In two weeks' time, the Queen will open Britain's biggest building project: the £4.3bn Terminal 5 at Heathrow airport.
Despite the deep-rooted problems at Europe's busiest airport, Her Majesty can expect everything to go smoothly on 14 March – partly because police will keep anti-expansion demonstrators well away, and partly because no passengers will be there.
A bigger challenge faces the airport operator on 27 March, when the building's sole tenant –British Airways – moves in many of its flights.
Channel 4's Dispatches programme raised concerns this week ranging from the efficacy of security searches to the number of flights to which passengers must be "bused" rather than boarding via airbridge.
Perhaps Ferrovial, the owner of Heathrow, had spies on hand at Beijing's new Terminal 3 yesterday to find out how to get things right. Passengers on the first BA flight from the new facility enjoyed a stylish and serene 21st-century creation. Will those flying in the opposite direction have the same experience at Heathrow?
Terminal 5 begins with a big advantage over the ragbag of facilities elsewhere at Heathrow; the sense of light and space is a vast improvement. Yet the new terminal will mean increased hassle for some passengers – even in terms of getting there. At present, Tube trains serving all four terminals arrive and depart every five minutes for most of the day. From 27 March, Terminal 4 and Terminal 5 will be served by alternate Piccadilly line services, doubling the waiting time.
And not all BA flights will switch over. During the summer, travellers on BA flights could find themselves arriving at, or departing from, any of the five terminals.
For many British travellers starting or ending long-haul trips at provincial airports, Paris or Amsterdam could offer quicker transfers than Heathrow.
Minutes count at Terminal 5. BA, whose current punctuality record is lamentable, is introducing a zero-tolerance policy that could hit passengers who are, by the airline's definition, running "late". The airline will deny boarding to anyone who fails to get through security at least 35 minutes before departure.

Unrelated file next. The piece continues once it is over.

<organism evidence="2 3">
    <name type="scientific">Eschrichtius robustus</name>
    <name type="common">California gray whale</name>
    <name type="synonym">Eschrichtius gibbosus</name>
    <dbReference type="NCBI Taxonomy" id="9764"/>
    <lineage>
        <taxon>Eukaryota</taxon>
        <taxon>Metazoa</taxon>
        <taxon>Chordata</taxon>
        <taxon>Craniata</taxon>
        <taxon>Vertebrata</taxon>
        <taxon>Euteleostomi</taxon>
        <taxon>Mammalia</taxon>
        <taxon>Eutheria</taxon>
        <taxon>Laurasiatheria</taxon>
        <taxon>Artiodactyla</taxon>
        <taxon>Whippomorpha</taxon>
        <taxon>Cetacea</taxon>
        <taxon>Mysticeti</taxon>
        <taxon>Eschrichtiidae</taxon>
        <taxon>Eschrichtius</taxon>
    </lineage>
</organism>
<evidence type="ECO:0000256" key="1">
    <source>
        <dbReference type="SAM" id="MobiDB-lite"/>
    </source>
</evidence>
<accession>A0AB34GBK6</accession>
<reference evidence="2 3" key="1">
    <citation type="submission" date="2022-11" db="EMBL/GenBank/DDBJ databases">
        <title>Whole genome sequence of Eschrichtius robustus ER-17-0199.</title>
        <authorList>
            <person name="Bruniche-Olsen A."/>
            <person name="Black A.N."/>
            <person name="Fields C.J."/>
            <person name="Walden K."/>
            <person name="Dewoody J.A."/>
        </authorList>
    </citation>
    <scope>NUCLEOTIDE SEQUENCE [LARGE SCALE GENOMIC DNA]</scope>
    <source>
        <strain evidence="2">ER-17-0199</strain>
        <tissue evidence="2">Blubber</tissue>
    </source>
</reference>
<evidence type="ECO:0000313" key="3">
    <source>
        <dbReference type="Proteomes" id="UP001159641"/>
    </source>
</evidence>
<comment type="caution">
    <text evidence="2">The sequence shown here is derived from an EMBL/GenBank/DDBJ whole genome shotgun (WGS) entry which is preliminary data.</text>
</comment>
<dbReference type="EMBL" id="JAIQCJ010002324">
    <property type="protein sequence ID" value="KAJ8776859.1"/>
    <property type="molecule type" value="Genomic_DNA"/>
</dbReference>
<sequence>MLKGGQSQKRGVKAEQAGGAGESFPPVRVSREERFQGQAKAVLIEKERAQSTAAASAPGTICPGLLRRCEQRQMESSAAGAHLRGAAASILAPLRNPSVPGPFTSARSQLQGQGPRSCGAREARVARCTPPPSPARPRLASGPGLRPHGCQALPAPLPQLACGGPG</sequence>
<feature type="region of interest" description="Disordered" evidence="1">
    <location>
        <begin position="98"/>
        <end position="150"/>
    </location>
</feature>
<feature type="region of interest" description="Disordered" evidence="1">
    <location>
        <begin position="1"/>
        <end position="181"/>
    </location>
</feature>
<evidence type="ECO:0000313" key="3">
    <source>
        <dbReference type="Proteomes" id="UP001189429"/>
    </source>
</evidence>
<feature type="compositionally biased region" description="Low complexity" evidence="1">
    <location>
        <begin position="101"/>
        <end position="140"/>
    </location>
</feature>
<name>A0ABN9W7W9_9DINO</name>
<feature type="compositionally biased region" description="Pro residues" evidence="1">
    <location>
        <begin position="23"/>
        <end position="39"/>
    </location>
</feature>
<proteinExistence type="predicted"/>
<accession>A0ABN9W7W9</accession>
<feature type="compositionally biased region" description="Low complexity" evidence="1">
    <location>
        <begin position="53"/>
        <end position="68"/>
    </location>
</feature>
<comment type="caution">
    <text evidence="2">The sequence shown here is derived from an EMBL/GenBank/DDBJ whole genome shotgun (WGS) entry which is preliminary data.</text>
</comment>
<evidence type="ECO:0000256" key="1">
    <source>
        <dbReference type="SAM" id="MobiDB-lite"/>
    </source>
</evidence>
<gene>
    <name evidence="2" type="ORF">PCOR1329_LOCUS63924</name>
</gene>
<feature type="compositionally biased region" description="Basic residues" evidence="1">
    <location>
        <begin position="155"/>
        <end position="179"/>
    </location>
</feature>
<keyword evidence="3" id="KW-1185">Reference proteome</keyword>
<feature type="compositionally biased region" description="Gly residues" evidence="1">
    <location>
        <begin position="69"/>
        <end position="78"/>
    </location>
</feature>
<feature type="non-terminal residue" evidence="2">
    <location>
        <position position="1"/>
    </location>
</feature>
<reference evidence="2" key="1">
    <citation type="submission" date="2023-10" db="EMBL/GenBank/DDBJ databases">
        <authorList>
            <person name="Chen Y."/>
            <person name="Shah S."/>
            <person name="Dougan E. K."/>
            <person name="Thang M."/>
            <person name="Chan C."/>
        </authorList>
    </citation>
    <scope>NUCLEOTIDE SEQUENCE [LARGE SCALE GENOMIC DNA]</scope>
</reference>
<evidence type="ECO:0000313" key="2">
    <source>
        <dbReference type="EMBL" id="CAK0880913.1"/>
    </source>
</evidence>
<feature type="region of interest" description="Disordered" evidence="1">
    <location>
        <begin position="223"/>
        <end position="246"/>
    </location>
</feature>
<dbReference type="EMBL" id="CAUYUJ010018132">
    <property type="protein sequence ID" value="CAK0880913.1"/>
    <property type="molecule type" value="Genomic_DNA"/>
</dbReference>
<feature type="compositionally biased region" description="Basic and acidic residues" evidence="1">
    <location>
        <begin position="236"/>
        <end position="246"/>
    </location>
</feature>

And all domestic passengers will have to get used to the idea that they are fingerprinted as they enter the "airside" area, and again before boarding their plane. Over the past few months thousands of travellers have acted as guinea pigs, testing the processes at the new terminal. One said: "It's a good job that T5 has great views – you'll have plenty of time to enjoy them while queuing."
Diary of a Heathrow activist
Richard George is a co-founder of Plane Stupid, which protested on the roof of Parliament
I go to the rally at Westminster Central Hall and watch 3,000 people cheering. I also spend a lot of time watching the Greenpeace action at Heathrow which is fantastic.
I'm nervous today. A lot can go wrong tomorrow and I'm not looking forward to spending time in a jail cell.
I meet everyone at Parliament. We get inside by saying we want to watch a debate. We go up in the lift. I accidentally walk into a committee room instead of the fire escape. But finally on the roof we walk straight across. Now on the roof, I realise we will get away with this and then, as the banners go, I feel so elated. I watch how all the policemen in the courtyard turn around and watch how it all dawns on them. It's hilarious being up here. We manage to last until Prime Minister's Question Time, and then we hear Gordon Brown had to go out the back door. He even makes a comment and that's when we decide to hand ourselves in.
I walk out this morning after 13 long hours in jail. I meet up with everyone and look at the media coverage and we discuss what went well but also how we could have done things better. We are so excited and we feel like we're winning this. Now already 18,000 people have objected to the runway so we are getting somewhere.
I'm back at work to face the music. I will remember this week for a long time. I have spent a week with my friends doing what I really care about so I wouldn't change anything about it.